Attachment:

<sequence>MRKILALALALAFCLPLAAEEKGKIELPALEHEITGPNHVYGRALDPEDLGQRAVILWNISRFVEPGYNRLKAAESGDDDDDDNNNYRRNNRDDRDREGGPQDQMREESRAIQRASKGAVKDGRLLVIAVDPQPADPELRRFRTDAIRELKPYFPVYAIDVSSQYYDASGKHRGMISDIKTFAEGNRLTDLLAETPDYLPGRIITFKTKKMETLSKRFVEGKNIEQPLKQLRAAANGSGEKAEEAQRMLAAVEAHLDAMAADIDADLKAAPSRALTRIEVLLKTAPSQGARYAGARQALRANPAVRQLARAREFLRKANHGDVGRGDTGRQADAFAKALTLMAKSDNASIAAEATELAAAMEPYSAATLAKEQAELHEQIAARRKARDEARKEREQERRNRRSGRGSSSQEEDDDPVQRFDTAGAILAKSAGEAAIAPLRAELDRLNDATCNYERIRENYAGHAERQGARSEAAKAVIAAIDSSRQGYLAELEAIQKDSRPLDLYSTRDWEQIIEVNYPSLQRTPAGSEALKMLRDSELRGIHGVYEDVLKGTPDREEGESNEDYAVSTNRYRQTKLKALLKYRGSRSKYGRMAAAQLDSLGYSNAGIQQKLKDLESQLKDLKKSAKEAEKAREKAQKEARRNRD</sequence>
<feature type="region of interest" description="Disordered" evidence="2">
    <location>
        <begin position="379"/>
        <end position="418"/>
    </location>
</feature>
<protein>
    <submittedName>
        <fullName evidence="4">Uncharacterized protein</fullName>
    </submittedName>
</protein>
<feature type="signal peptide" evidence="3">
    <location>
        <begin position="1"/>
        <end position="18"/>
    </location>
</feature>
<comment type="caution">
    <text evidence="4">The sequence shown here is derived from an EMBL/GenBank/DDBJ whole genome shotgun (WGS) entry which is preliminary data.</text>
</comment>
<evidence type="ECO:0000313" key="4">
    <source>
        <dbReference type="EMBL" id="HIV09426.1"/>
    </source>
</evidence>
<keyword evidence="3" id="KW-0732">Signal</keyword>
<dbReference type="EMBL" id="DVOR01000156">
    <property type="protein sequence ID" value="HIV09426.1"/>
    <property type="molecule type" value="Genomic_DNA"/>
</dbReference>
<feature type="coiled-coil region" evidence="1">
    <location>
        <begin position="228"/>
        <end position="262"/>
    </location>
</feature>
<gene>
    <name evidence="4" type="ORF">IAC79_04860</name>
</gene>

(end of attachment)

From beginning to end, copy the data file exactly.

<sequence>MRKILALALALAFCLPLAAEEKGKIELPALEHEITGPNHVYGRALDPEDLGQRAVILWNISRFVEPGYNRLKAAESGDDDDDDNNNYRRNNRDDRDREGGPQDQMREESRAIQRASKGAVKDGRLLVIAVDPQPADPELRRFRTDAIRELKPYFPVYAIDVSSQYYDASGKHRGMISDIKTFAEGNRLTDLLAETPDYLPGRIITFKTKKMETLSKRFVEGKNIEQPLKQLRAAANGSGEKAEEAQRMLAAVEAHLDAMAADIDADLKAAPSRALTRIEVLLKTAPSQGARYAGARQALRANPAVRQLARAREFLRKANHGDVGRGDTGRQADAFAKALTLMAKSDNASIAAEATELAAAMEPYSAATLAKEQAELHEQIAARRKARDEARKEREQERRNRRSGRGSSSQEEDDDPVQRFDTAGAILAKSAGEAAIAPLRAELDRLNDATCNYERIRENYAGHAERQGARSEAAKAVIAAIDSSRQGYLAELEAIQKDSRPLDLYSTRDWEQIIEVNYPSLQRTPAGSEALKMLRDSELRGIHGVYEDVLKGTPDREEGESNEDYAVSTNRYRQTKLKALLKYRGSRSKYGRMAAAQLDSLGYSNAGIQQKLKDLESQLKDLKKSAKEAEKAREKAQKEARRNRD</sequence>
<feature type="region of interest" description="Disordered" evidence="2">
    <location>
        <begin position="379"/>
        <end position="418"/>
    </location>
</feature>
<protein>
    <submittedName>
        <fullName evidence="4">Uncharacterized protein</fullName>
    </submittedName>
</protein>
<feature type="signal peptide" evidence="3">
    <location>
        <begin position="1"/>
        <end position="18"/>
    </location>
</feature>
<comment type="caution">
    <text evidence="4">The sequence shown here is derived from an EMBL/GenBank/DDBJ whole genome shotgun (WGS) entry which is preliminary data.</text>
</comment>
<evidence type="ECO:0000313" key="4">
    <source>
        <dbReference type="EMBL" id="HIV09426.1"/>
    </source>
</evidence>
<keyword evidence="3" id="KW-0732">Signal</keyword>
<dbReference type="EMBL" id="DVOR01000156">
    <property type="protein sequence ID" value="HIV09426.1"/>
    <property type="molecule type" value="Genomic_DNA"/>
</dbReference>
<feature type="coiled-coil region" evidence="1">
    <location>
        <begin position="228"/>
        <end position="262"/>
    </location>
</feature>
<gene>
    <name evidence="4" type="ORF">IAC79_04860</name>
</gene>